Telly apocalypse-predicting sci-fi The Truman Show has one of the best and most chilling final lines in cinema history. As Truman begins to realise the truth about his soon-to-burst bubble, the director increases the amount of times we cut to the viewers, who stare gormlessly into the camera and offer their banal views on Truman’s plight. These die-hard fans ultimately (spoiler alert!) urge Truman out of his metallic cell, whooping euphorically as he makes the final steps away from his own reality show. When the madness has calmed, we cut to two security guards, avid fans of the 24-hour feed. One turns to the other and shrugs: “What else is on?”
For a film that was released before Big Brother, this final line does wonders to predict both the addictive nature of television and how easily it can be discarded. We are inhabitants of a fad culture that demands more, harder, sooner, quicker before we get bored and move onto the next most popular thing. Remember who won at the Brits last year? The Harlem Shake? Twerking? No, me neither. In an attempt to capitalise on our ‘What Else Is On?’ mindsets, more and more television shows have the USP of being ‘topical’. This is a fad that started somewhere in Elstree and has so far culminated in structured reality shows and the sleeper hit of last year, Gogglebox.
As predicted by The Truman Show, what people really want to watch is other people watching telly. There were moments in Gogglebox last year that were a meta-theatrical triumph, as television was accepted as a communal, multi-cultural, multi-emotional experience. For every snide comment about Miss Dynamix, there were moments of true poignancy, particularly in sections which dealt with current affairs and charity events. At the heart of all this, of course, were the viewers themselves, a broad slice of our great country who delighted and surprised with their honesty and idiosyncrasies. However, as with all shows that are filmed dangerously close to transmission, there is a risk of filler, and the later episodes of Gogglebox were straining under the weight of the Tapper family.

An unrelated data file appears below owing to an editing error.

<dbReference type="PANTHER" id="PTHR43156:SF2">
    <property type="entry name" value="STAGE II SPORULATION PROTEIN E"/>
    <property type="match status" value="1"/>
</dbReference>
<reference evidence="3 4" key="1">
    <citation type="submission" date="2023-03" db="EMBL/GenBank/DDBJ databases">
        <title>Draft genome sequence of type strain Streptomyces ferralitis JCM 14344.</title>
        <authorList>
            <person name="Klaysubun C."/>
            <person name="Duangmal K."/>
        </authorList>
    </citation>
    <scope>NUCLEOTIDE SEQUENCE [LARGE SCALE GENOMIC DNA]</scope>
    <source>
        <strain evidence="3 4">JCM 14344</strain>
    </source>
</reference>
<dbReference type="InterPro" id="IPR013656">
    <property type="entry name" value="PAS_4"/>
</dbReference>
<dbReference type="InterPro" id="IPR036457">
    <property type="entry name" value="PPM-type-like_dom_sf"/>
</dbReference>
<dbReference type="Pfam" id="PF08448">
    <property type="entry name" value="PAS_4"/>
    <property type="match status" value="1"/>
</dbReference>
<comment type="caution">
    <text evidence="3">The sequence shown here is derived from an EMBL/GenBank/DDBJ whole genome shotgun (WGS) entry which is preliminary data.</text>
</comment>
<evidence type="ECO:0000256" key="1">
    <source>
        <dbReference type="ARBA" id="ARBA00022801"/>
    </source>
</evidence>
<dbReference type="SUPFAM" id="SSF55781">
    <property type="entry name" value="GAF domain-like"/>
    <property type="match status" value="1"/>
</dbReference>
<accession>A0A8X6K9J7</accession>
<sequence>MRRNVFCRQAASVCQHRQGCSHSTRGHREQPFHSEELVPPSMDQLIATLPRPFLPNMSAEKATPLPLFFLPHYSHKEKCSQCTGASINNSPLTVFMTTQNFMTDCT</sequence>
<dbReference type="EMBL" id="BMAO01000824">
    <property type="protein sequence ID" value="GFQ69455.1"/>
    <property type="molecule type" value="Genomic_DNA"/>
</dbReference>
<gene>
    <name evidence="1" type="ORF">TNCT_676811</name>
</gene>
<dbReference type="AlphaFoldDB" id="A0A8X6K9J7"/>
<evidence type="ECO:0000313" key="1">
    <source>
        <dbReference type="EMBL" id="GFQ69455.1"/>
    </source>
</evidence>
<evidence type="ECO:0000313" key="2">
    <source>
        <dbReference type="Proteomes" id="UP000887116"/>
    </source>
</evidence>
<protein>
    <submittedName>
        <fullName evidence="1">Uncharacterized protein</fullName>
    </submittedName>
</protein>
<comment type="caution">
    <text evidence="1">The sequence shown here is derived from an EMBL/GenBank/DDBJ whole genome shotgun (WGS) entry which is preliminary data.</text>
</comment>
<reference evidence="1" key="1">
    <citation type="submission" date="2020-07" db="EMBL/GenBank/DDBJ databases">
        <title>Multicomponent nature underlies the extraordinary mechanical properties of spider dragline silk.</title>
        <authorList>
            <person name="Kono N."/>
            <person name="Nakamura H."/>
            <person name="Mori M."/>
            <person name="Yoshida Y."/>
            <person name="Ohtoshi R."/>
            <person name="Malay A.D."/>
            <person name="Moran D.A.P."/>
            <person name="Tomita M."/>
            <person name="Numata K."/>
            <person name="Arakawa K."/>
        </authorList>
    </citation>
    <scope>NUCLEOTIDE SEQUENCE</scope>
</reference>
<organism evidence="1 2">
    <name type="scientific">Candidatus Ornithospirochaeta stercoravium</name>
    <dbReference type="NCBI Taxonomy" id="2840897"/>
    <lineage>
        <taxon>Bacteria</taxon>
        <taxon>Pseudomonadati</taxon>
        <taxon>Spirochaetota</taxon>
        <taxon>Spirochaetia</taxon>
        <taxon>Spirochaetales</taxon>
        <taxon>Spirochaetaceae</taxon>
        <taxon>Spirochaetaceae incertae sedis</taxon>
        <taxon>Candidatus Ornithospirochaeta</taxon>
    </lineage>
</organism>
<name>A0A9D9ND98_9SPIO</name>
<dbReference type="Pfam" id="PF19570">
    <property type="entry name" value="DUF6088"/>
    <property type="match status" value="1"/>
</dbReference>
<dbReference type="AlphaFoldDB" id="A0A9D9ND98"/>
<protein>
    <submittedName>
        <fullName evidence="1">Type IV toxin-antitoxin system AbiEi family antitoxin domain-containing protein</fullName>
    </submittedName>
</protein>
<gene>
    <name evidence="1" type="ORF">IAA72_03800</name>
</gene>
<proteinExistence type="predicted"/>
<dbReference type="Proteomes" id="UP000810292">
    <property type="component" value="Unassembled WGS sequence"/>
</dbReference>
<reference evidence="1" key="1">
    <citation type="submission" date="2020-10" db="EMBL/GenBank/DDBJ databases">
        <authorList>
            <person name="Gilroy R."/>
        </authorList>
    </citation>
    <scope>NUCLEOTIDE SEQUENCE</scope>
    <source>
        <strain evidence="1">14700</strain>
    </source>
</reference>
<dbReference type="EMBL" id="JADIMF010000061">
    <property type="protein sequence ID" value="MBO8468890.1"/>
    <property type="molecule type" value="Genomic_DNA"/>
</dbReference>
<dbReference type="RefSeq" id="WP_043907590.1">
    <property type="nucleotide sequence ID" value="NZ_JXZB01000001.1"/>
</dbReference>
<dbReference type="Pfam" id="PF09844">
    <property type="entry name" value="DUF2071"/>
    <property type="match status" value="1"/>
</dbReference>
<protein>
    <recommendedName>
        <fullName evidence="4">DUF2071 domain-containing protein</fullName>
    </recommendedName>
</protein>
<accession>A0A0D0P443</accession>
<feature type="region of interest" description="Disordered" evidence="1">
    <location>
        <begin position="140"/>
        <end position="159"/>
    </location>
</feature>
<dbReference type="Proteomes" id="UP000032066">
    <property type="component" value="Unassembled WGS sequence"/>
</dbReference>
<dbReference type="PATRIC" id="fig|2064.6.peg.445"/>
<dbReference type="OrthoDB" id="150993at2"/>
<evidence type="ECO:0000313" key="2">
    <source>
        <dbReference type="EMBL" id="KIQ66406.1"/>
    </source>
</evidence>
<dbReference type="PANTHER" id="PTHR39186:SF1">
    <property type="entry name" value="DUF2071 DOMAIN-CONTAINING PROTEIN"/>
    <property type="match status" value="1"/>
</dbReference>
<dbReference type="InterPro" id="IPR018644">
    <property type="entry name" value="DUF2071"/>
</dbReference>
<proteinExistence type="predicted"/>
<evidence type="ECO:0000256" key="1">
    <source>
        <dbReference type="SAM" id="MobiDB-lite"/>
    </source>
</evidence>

And so, before you could even find the next box set to binge on (Hannibal, by the way) Gogglebox has invited us back into the living rooms of Britain’s weirdos. Unfortunately, if the show looked leggy at the end of the last run, it had moments of wheezing to a standstill in this week’s opener (4od).
While the chosen viewers must represent a wide tranche of British life, the truth is that some of them aren’t interesting enough to be on telly. Like an armchair Cowell, I find myself tuning out when the boring ones start to talk, and offering subtle congratulation whenever the gay hairdresser says something catty. Well done, Stephen. You can go through to the next episode, and take your cheap vino with you. Lovely Stephen effectively acted as the voice of the audience in this episode, realising very quickly that he had been forced to watch arse-numbingly dull programming for our viewing ‘pleasure’. In a segment focussing on Dragon’s Den, Stephen accurately noted how the beast had lost its fire:
“When was the last time someone said to you, ‘Did you see that thing on Dragon’s Den last night?’
When indeed. When that bloke from the pension ads was on it, perhaps? Later in the show, the Channel 4 producers showed their sadistic side when they forced the Goggleboxers to sit through another show hosted by manic-eyed Evan Davis (take note, BBC) about how London is the tenth circle of Hell or something. The viewers yawned their way through it, and so did I, before wise, lovely Stephen concluded:
“Well, that bored the shit out my arse.”
Why Channel 4 thought that it would be interesting to watch people watch a show comparable to a colonic irrigation is beyond me. I can understand watching terrible telly; I can understand watching amazing telly; but surely no one gains anything from realising their lack of brain oxygen in a primetime Friday night slot?
Predictably, Gogglebox has shown all the traits of a show that is suffering from its own success. In an attempt to strike while the social media buzz is hot, the show now clocks in at an hour where it used to be 45 minutes. This is clearly an attempt to sell a few more ads on a Friday night, but it is detrimental to the end product. For a show that is stitched together a couple of days before it airs, there simply isn’t enough material to cover sixty minutes. While it was fascinating to get some views on Ukraine, this was swiftly undone with a final segment on Grease, a film that we have been talking about for 35 years. Gogglebox, a show that has prided itself on being immediate and topical, need not tell us that Danny Zuko had me a blast, nor relay Sandra Olsen’s claims that it happened so fast.
In short, Gogglebox has become yet another victim of our fad culture; attempting to produce something popular in great volume before we all forget about it about hear about the next up-and-coming drama from Tellyland. By doing this, the show will struggle to retain interest for a long period, and has evidently settled for a quick fix instead of that illusive concept in the 21st century: longevity. Gogglebox will be gobbled up by its viewers and eventually spewed out, leaving nothing but a faint taste on the tip of the tongue.
Well? What else is on?